If there is a figure symbolizing the ancien regime then it is Omar Suleiman. To field him as a presidential candidate must have triggered public outrage. Even the powerless parliament, without any constitutional function but to name the constitutional commission, voted on a draft law banning figures associated with the old regime from running for presidency. Much more important, major mass mobilisations have been in the making forcing also the Islamist forces including the Muslim Brotherhood out of their bloc with the SCAF.
All of a sudden the generals pulled the brake and the electoral commission banned Suleiman from participating. But there were major strings attached. They excluded not only him but along Suleiman two frontrunners, namely the Muslim Brother el-Shater and the Salafi Abu Ismail. If this move did not imply a setback for themselves, one could suppose that Suleiman was sent from the very start into the presidential race as a gambit to be sacrificed in the right moment.
In this way the SCAF chased away their most important rivals and still got Amr Mousa within the race. Their even thus succeeded to move his appearance a bit away from the old regime. He will play the card on which also Suleiman was betting: security, stability and warding off Islamism.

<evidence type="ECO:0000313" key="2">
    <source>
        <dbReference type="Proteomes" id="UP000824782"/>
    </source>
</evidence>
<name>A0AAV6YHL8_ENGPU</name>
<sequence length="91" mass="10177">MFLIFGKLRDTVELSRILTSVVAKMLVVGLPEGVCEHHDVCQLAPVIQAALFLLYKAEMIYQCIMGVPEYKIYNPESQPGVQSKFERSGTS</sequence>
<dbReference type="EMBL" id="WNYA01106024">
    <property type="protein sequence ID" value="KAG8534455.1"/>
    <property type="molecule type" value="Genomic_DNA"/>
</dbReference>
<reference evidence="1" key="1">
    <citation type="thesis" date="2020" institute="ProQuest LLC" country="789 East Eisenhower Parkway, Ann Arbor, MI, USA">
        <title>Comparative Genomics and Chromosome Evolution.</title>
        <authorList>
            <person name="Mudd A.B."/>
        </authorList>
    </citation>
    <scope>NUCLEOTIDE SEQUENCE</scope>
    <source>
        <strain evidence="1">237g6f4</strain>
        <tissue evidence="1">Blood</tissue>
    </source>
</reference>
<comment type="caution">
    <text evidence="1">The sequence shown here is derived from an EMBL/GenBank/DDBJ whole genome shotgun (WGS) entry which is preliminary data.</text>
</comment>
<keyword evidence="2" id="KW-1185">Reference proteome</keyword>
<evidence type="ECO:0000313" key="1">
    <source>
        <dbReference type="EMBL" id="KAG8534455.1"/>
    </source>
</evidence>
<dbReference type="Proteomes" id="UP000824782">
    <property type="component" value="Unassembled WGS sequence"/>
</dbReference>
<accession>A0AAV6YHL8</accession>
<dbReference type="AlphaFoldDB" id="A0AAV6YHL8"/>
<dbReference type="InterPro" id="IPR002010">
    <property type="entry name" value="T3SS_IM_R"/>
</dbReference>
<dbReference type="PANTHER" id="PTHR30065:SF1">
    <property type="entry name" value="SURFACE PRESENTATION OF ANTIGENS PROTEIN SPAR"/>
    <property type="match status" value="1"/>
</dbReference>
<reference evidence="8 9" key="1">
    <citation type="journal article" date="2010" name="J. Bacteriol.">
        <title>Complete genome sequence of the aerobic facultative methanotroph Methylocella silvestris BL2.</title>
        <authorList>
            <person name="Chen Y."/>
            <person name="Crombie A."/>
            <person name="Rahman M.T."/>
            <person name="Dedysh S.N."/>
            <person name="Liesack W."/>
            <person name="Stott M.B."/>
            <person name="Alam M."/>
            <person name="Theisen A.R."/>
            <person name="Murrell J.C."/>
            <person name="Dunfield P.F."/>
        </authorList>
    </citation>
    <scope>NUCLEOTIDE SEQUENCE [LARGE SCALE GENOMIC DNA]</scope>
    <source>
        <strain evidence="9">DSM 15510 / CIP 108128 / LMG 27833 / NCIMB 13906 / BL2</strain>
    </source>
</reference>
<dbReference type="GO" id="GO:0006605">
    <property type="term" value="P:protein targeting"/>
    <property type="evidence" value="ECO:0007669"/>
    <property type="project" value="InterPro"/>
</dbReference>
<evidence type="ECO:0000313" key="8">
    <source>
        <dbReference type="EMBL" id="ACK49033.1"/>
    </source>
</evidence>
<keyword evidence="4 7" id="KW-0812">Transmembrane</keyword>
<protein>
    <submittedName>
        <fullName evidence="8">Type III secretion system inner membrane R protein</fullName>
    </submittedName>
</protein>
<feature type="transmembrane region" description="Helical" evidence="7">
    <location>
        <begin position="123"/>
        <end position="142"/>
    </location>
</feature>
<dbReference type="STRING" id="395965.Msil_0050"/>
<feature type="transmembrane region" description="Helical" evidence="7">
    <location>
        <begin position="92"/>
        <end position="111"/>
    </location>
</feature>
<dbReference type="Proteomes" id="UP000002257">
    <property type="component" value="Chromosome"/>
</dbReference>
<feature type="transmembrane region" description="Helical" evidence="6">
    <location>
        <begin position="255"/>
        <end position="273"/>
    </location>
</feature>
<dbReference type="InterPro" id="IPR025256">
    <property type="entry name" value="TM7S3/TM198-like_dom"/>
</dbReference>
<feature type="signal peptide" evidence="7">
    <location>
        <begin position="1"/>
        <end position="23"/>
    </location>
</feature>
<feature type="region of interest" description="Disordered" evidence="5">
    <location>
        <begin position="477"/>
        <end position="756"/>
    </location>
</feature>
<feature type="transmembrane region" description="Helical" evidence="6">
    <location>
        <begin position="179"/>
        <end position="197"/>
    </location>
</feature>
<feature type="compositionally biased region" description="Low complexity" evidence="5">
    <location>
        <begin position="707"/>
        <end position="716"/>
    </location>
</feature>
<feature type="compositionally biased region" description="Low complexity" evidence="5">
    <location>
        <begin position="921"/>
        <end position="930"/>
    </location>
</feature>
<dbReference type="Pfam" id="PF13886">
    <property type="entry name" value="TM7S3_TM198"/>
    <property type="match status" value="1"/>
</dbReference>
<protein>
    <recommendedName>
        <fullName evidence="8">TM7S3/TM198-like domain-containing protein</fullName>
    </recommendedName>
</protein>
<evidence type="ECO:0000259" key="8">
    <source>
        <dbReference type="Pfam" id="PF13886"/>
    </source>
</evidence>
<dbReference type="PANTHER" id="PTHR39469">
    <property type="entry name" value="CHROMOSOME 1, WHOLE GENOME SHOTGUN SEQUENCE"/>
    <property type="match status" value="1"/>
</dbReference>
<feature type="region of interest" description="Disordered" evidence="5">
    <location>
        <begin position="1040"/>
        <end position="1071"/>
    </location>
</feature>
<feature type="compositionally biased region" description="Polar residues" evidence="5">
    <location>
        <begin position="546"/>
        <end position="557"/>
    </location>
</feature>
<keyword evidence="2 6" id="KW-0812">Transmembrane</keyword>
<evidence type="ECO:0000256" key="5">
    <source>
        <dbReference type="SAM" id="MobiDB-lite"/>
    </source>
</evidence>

The Muslim Brotherhood’s predicament
Back in autumn the Muslim Brotherhood was able to score a landslide victory in the parliamentary elections against the Tahrir’s street protest movement. The revolutionaries argued that the parliament under continued military rule was only decoration. Therefore they demanded first the withdrawal of the junta to be completed and then elections should be held. Only in this sequence democratic proceedings could be secured. But the passive majority yearned for elections at any cost and under any conditions. The Muslim Brotherhood sold their victory as a further step of their soft and painless transition to civil rule.